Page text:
At prevailing emission rates, that would send nearly 15,000 tons of carbon dioxide into the atmosphere every day. That's the same as putting almost 1 million extra cars on the road, or about 3 percent of the state's current fleet.
Desalination raises some additional environmental challenges, aside from energy use. Saline water has to come from somewhere, and some critters may call that somewhere a home. If we try to get it from the ocean, we risk killing a lot of fish in the process. Power plants, which also suck in water in huge volumes, kill billions of immature fish every year, and one study estimated that a single power plant would have the same ecological impact as eliminating thousands of acres of wild habitat.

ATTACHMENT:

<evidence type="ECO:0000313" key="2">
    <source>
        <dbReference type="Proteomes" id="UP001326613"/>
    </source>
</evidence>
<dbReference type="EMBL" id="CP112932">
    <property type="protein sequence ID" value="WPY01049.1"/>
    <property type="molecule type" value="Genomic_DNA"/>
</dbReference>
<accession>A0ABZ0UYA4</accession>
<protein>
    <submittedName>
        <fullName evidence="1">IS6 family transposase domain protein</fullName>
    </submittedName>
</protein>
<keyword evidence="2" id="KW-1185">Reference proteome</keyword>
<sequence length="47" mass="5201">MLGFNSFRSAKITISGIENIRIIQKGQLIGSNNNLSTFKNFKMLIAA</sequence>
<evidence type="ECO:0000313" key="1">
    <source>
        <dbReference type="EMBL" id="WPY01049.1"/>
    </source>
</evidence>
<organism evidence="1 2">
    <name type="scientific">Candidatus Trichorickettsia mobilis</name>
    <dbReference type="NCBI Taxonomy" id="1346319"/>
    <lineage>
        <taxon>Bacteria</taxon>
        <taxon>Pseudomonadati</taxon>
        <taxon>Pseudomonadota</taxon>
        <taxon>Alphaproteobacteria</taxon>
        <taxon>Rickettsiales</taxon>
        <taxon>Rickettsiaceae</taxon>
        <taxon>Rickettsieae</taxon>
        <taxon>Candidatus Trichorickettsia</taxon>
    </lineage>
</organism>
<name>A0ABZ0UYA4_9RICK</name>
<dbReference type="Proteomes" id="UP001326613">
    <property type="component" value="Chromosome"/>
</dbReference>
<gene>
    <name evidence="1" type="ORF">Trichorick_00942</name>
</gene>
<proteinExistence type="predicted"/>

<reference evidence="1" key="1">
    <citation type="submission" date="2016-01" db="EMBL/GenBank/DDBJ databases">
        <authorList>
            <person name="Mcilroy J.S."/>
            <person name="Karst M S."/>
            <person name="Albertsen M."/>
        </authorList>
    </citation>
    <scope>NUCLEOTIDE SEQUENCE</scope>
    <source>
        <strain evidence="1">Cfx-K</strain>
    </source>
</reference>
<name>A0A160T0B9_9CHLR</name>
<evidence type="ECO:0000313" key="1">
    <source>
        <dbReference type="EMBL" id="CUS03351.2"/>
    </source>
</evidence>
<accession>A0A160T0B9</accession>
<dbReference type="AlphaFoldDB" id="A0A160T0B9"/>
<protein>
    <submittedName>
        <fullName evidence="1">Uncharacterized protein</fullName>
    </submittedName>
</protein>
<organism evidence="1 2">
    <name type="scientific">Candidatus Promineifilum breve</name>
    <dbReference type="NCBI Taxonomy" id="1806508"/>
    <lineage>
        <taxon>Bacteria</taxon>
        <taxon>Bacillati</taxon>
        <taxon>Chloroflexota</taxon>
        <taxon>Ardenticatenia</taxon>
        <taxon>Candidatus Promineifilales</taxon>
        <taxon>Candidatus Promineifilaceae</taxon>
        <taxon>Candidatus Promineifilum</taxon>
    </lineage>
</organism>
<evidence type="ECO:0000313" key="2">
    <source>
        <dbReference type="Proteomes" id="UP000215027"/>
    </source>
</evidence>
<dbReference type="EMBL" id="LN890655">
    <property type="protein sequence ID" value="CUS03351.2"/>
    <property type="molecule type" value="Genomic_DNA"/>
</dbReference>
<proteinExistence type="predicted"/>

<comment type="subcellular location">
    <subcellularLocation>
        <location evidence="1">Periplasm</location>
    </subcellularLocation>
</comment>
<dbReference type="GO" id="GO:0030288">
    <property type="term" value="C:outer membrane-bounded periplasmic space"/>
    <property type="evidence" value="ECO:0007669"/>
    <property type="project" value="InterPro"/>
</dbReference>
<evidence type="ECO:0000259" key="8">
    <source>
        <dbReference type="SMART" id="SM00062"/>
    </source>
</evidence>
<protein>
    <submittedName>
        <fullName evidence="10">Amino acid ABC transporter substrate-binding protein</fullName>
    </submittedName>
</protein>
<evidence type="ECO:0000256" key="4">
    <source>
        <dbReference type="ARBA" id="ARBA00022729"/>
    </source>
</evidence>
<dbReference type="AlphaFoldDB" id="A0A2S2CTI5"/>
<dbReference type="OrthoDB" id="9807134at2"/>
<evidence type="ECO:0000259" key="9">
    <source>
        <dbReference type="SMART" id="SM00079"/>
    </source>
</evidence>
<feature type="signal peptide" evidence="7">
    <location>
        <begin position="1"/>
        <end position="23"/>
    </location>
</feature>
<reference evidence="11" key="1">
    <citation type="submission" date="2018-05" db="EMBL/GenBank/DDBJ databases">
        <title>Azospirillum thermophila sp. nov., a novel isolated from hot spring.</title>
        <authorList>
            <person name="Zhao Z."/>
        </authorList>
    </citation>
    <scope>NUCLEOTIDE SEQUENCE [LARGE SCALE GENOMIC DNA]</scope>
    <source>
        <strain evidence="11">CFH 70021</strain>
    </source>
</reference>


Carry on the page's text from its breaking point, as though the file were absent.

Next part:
If, on the other hand, desalination efforts focus on brackish groundwater, we risk causing earthquakes, sinkholes, and land subsidence. Eighty percent of land subsidence in the U.S. is due to groundwater withdrawal. And disposing of the super-salty runoff, which would also contain some chemicals that aid in the desalination process, risks polluting what precious groundwater still remains.
To a certain extent, there's little we can do anymore to halt near-term climate change. Desalination, then, may become a necessary tool, alongside water conservation. Fortunately, if we continue to improve desalination efficiency and runoff disposal, there's enough saltwater to last a great while.